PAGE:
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Study Type : Interventional  (Clinical Trial)
Enrollment : 36 participants
Allocation: Randomized
Intervention Model: Crossover Assignment
Masking: Double
Primary Purpose: Treatment
Official Title: Treatment of Tardive Dyskinesia With Galantamine
Study Start Date : January 2002
Study Completion Date : October 2004

Resource links provided by the National Library of Medicine

Primary Outcome Measures :
  1. Change in Abnormal Involuntary Movement scale at 3 months.

Secondary Outcome Measures :
  1. Change in Simpson-Angus and Barnes Akathisia scales at 3 moths.

Information from the National Library of Medicine

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Ages Eligible for Study:   18 Years and older   (Adult, Older Adult)
Sexes Eligible for Study:   All
Accepts Healthy Volunteers:   No

Inclusion Criteria:

  • Clinical diagnosis of tardive dyskinesia lasting at least 3 months
  • Treatment with antipsychotic drugs at least for 3 months
  • 18 years old or older

Exclusion Criteria:

  • Significant active medical illness
  • Allergy to galantamine
  • Pregnancy
  • Drug or alcohol dependence
  • Necessary use of anticholinergics or vitamin E

Information from the National Library of Medicine

To learn more about this study, you or your doctor may contact the study research staff using the contact information provided by the sponsor.

Please refer to this study by its identifier (NCT number): NCT00164242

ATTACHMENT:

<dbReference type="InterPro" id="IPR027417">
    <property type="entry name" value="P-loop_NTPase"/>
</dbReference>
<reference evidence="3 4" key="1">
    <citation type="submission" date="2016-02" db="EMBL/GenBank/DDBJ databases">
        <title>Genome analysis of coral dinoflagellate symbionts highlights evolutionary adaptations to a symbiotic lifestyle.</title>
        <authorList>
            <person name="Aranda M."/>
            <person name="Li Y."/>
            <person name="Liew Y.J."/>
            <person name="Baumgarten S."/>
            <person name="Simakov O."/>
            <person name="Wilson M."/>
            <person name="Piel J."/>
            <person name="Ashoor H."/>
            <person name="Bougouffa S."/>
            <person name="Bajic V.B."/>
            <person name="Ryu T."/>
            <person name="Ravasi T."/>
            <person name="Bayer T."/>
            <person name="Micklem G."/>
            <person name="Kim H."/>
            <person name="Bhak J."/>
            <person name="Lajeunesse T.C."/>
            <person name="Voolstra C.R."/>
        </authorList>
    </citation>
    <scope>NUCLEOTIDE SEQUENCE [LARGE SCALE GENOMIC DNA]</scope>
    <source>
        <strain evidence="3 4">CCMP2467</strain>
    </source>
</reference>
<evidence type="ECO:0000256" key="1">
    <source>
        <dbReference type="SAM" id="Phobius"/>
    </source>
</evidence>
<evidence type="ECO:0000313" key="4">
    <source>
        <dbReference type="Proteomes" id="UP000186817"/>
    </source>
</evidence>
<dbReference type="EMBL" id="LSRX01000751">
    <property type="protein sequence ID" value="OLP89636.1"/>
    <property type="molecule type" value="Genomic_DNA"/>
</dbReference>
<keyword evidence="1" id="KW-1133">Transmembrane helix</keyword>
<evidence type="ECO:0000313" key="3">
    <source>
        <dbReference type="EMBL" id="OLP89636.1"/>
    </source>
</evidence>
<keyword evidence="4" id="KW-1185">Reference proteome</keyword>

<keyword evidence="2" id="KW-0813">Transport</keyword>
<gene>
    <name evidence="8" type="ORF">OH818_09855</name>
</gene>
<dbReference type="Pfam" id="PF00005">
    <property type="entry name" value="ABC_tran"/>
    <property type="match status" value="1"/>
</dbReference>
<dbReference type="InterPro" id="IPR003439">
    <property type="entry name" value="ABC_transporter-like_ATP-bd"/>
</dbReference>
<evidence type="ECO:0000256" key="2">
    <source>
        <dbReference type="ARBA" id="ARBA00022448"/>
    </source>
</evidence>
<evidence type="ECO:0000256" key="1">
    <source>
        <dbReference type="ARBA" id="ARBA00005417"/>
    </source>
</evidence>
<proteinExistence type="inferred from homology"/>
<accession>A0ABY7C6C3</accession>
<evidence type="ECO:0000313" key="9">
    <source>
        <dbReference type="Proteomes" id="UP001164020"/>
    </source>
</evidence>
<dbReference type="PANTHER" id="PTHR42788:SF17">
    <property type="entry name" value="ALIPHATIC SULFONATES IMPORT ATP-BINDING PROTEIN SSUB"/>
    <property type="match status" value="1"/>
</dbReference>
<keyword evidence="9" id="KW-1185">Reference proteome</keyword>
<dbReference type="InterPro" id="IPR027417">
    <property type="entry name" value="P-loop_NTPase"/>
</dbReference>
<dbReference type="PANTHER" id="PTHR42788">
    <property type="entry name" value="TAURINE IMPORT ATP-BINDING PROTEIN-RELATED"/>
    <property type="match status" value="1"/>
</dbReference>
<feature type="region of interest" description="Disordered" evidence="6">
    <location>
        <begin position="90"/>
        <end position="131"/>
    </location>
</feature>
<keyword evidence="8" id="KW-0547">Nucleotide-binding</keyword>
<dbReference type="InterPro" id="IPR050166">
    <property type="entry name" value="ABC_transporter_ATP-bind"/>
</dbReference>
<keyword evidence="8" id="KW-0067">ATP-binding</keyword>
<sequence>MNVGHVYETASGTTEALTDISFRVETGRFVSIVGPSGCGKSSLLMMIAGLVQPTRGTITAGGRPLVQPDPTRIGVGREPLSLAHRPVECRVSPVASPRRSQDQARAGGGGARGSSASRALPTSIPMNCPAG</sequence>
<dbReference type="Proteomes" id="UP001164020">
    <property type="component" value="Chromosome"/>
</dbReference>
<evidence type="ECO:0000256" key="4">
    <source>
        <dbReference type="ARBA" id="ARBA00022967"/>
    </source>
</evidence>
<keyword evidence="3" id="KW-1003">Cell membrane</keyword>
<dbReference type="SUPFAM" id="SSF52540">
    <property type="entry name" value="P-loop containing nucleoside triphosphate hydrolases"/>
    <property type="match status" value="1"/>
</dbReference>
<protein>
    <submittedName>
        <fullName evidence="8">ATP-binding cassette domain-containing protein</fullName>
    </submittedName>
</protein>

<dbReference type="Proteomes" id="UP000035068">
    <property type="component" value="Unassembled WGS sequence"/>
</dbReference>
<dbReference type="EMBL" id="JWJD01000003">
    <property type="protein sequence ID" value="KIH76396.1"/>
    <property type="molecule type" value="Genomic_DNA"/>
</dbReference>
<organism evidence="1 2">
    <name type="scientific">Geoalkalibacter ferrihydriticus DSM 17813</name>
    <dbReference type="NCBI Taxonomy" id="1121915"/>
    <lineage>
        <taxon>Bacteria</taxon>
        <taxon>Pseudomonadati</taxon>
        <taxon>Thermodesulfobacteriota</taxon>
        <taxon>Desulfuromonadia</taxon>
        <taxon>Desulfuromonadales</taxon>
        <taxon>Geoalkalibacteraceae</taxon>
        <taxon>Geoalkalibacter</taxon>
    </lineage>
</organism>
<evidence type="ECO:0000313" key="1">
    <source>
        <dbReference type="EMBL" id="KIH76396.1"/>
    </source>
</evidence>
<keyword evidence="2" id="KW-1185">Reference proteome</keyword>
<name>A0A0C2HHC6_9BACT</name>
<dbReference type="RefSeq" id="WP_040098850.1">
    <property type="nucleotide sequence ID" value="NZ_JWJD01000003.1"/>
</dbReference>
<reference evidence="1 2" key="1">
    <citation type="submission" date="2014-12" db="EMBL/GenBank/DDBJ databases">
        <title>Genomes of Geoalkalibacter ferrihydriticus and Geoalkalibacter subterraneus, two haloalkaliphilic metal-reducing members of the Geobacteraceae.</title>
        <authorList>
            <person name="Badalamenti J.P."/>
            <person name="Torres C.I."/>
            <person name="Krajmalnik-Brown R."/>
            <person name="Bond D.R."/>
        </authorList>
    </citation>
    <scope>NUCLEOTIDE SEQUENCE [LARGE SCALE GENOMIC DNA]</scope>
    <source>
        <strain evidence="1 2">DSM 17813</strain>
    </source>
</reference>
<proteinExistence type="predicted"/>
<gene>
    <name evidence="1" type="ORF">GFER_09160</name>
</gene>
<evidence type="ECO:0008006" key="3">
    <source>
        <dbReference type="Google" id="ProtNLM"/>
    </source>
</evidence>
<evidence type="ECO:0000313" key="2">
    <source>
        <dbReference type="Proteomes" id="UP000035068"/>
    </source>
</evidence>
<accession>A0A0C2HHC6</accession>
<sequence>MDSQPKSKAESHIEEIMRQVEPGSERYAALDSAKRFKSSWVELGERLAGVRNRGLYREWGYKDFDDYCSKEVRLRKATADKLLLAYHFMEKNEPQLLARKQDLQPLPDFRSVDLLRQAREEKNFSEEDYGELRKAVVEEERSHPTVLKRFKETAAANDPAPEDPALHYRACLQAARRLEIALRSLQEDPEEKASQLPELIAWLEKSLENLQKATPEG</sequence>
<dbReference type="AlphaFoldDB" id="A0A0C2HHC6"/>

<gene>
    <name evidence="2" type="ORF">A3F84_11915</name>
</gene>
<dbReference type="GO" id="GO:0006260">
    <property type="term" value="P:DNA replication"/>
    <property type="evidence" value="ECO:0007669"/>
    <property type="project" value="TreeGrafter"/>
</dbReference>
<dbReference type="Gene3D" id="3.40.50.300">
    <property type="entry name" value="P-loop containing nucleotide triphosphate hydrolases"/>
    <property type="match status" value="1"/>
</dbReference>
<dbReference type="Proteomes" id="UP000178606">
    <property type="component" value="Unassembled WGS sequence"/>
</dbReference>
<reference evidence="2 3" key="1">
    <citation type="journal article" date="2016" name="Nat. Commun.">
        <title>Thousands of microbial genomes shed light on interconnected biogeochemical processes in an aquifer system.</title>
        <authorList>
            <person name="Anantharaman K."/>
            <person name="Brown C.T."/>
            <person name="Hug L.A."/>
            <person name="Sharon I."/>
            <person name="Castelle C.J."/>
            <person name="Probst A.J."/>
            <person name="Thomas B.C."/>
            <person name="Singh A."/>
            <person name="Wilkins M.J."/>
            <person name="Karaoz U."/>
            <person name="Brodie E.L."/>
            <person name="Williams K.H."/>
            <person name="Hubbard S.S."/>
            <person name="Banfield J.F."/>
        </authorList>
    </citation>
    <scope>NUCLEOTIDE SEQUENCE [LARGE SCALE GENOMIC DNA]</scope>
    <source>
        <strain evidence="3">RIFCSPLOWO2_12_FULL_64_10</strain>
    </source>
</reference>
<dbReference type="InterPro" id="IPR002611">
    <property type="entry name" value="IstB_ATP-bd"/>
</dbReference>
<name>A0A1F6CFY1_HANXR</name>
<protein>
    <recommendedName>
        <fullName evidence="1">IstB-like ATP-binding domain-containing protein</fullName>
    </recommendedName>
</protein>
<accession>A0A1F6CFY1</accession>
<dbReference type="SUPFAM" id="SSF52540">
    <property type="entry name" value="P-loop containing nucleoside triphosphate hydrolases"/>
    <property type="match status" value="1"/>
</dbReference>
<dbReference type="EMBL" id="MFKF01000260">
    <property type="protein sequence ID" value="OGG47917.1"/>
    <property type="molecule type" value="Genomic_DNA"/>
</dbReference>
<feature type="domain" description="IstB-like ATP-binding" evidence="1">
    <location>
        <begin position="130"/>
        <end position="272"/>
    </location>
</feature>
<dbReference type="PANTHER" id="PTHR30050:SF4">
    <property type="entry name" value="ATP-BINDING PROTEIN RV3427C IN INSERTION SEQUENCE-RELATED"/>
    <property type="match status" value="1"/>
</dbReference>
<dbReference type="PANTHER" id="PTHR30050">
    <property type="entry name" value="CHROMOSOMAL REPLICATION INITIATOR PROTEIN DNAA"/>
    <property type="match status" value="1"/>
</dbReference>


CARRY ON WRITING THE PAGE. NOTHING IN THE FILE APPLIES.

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United States, Pennsylvania
Philadelphia VA Medical Center
Philadelphia, Pennsylvania, United States, 19104
Sponsors and Collaborators
Caroff, Stanley N., M.D.
Ortho-McNeil Neurologics, Inc.
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Principal Investigator: Stanley N Caroff, MD Corporal Michael J. Crescenz VA Medical Center
Publications automatically indexed to this study by Identifier (NCT Number):
Layout table for additonal information Identifier: NCT00164242    
Other Study ID Numbers: 00347
First Posted: September 14, 2005    Key Record Dates
Last Update Posted: September 14, 2005
Last Verified: September 2005
Keywords provided by Caroff, Stanley N., M.D.:
Tardive dyskinesia
Cholinesterase inhibitors
Additional relevant MeSH terms:
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Tardive Dyskinesia
Movement Disorders
Central Nervous System Diseases
Nervous System Diseases
Neurologic Manifestations
Dyskinesia, Drug-Induced
Cholinesterase Inhibitors
Enzyme Inhibitors
Molecular Mechanisms of Pharmacological Action
Cholinergic Agents
Neurotransmitter Agents
Physiological Effects of Drugs
Autonomic Agents
Peripheral Nervous System Agents
Nootropic Agents